~ M. Scott Peck, M.D., The Road Less Traveled, p. 50

Scott Peck on personal roadmaps and dedication to reality

Our view of reality is like a map with which to negotiate the terrain of life.  If the map is true and accurate, we will generally know where we are, and if we have decided where we want to go, we will generally know how to get there.  If the map is false and inaccurate, we generally will be lost. (p. 44)


By the end of middle age people have given up the effort.  They feel certain that their maps are complete and their Weltanschauug is correct (indeed, even sacrosanct), and they are no longer interested in new information.  It is as if they are tired.  Only a relative and fortunate few continue until the moment of death exploring the mystery of reality, ever enlarging and refining their understanding of the world and what is true. (p. 45)


Rather than try to change the map, an individual may try to destroy the new reality.  Sadly, such a person may expend much more energy ultimately in defending an outmoded view of the world than would have been required to revise and correct it in the first place. (p. 46)

~ M. Scott Peck, M.D., The Road Less Traveled (1978), "Dedication to Reality"

Jan 9, 2017

Rodney Stark on why the fall of Rome was a blessing

The fall of Rome was not a tragic setback; had the empire prevailed, there would be nothing to call Western Civilization. If Rome still ruled, Europe would be mired in a brutal command economy, there would have been very little innovation of any kind, and the rest of the world probably would be much as Europeans found it in the fifteenth and sixteenth centuries. Empires are the enemies of progress!

 ~ Rodney Stark, The Victory of Reason, page 75

Jan 7, 2017

Stephanie Pomboy is bullish on fiscal stimulus under Trump

We can finally get back to the business of real economic growth - real men building real things.  It all sounds fabulous.  And it will be - if and when it happens.

~ Stephanie Pomboy, MacroMavens, January 7, 2017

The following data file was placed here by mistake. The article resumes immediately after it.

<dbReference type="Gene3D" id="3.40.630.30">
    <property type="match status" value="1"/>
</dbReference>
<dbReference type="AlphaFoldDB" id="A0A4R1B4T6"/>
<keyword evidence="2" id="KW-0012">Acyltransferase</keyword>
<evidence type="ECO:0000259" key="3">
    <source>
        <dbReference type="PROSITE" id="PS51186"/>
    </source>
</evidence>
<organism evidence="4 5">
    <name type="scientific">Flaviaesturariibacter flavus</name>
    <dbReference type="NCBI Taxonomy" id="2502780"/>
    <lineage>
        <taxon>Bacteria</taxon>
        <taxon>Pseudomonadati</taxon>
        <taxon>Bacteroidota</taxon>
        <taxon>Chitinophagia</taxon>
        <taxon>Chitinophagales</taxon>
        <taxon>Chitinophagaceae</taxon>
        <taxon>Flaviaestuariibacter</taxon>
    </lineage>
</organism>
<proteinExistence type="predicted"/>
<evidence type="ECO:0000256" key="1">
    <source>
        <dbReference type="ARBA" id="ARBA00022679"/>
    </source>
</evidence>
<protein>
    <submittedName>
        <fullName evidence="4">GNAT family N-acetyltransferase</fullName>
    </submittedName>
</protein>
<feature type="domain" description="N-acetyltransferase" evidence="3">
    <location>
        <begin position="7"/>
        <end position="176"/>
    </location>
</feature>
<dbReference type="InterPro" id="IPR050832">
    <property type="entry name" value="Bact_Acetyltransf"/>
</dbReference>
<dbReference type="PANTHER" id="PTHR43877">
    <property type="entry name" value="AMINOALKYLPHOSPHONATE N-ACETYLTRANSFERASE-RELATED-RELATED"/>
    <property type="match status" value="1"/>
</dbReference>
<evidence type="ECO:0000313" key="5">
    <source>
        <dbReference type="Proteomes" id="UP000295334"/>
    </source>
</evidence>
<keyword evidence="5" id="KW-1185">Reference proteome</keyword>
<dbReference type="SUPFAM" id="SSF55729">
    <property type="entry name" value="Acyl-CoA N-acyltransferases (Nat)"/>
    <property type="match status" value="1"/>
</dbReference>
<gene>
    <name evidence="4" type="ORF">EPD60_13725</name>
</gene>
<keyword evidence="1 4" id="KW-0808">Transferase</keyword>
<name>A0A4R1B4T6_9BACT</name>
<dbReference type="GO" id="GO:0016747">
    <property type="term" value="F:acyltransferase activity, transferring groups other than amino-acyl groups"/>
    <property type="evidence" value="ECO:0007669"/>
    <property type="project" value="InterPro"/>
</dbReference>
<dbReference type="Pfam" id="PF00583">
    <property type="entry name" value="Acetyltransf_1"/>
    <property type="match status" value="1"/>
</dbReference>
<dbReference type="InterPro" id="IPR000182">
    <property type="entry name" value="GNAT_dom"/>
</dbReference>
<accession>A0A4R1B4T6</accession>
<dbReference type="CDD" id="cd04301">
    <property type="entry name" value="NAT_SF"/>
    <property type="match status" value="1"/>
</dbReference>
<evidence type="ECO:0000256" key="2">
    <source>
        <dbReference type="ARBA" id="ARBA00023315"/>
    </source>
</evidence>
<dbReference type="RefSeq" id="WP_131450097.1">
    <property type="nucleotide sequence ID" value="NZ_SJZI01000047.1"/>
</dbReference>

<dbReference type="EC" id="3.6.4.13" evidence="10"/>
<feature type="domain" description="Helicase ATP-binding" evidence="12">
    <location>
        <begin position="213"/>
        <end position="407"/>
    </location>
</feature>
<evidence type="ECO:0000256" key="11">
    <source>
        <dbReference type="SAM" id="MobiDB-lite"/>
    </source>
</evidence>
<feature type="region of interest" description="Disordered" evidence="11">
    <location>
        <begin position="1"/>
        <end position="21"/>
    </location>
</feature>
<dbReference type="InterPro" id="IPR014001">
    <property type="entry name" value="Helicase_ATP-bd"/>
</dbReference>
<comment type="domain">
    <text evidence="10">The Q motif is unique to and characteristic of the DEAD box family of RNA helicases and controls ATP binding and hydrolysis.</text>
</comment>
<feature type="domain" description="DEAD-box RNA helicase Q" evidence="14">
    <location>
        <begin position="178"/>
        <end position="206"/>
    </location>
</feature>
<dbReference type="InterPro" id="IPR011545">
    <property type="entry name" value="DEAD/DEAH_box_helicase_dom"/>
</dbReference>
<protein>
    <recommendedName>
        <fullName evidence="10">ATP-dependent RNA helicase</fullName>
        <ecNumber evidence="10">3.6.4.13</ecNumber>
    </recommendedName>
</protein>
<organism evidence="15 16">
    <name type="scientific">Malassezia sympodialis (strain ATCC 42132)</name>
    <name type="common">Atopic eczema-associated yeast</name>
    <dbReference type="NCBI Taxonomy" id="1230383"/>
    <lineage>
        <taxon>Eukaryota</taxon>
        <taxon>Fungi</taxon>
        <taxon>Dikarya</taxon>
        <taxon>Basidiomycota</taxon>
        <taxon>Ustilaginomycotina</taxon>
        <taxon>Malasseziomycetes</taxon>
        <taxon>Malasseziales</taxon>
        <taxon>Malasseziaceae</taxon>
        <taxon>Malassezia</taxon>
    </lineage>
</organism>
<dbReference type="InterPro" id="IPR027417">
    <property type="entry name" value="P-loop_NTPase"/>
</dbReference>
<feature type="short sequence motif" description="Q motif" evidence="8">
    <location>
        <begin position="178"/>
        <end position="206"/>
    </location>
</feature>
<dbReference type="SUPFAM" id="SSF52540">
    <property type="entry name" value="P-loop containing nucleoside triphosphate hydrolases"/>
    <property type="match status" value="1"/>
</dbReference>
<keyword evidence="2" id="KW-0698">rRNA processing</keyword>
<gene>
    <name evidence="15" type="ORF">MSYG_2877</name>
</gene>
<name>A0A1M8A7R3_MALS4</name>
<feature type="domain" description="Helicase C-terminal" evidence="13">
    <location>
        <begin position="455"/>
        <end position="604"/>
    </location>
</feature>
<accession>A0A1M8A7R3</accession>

(as quoted by Kopin Tan in the Jan. 9th issue of Barron's)

Peter Drucker on leadership

Effective leadership is not about making speeches or being liked; leadership is defined by results, not attributes.

~ Peter Drucker, management consultant

Nelson Mandela on change

One of the things I learned when I was negotiating was that until I changed myself I could not change others.

~ Nelson Mandela

Gail Ayers on technology

Technology is simply a tool supporting human brilliance.

~ Gail Ayers, business executive

Carl Jung on action

You are what you do, not what you say you'll do.

~ Carl Jung, psychotherapist

Robert Louis Stevenson on achievement

Don't judge each day by the harvest you reap but by the seeds that you plant.

~ Robert Louis Stevenson

Christopher Morley on persistence

Big shots are only little shots who keep shooting.

~ Christopher Morley, novelist

Twyla Tharp on communication

It is extremely arrogant and very foolish to think that you can ever outwit your audience.

~ Twyla Tharp, dancer

B.C. Forbes on reading

The man who is too busy to read is never likely to lead.

~ B.C. Forbes, magazine editor

Caterina Fake on working hard vs. working smart

So often people are working hard at the wrong thing.  Working on the right thing is probably more important than working hard.

~ Caterina Fake, entrepreneur

Charles Munger on reading and wisdom

In my whole life, I have known no wise people who didn’t read all the time—none, zero.

~ Charles Munger

Jan 5, 2017

Frederic Bastiat

The worst thing that can happen to a good cause is, not to be skillfully attacked, but to be ineptly defended.

~ Frederic Bastiat

Pablo Picasso on procrastination

Only put off until tomorrow what your are willing to die having left undone.

~ Pablo Picasso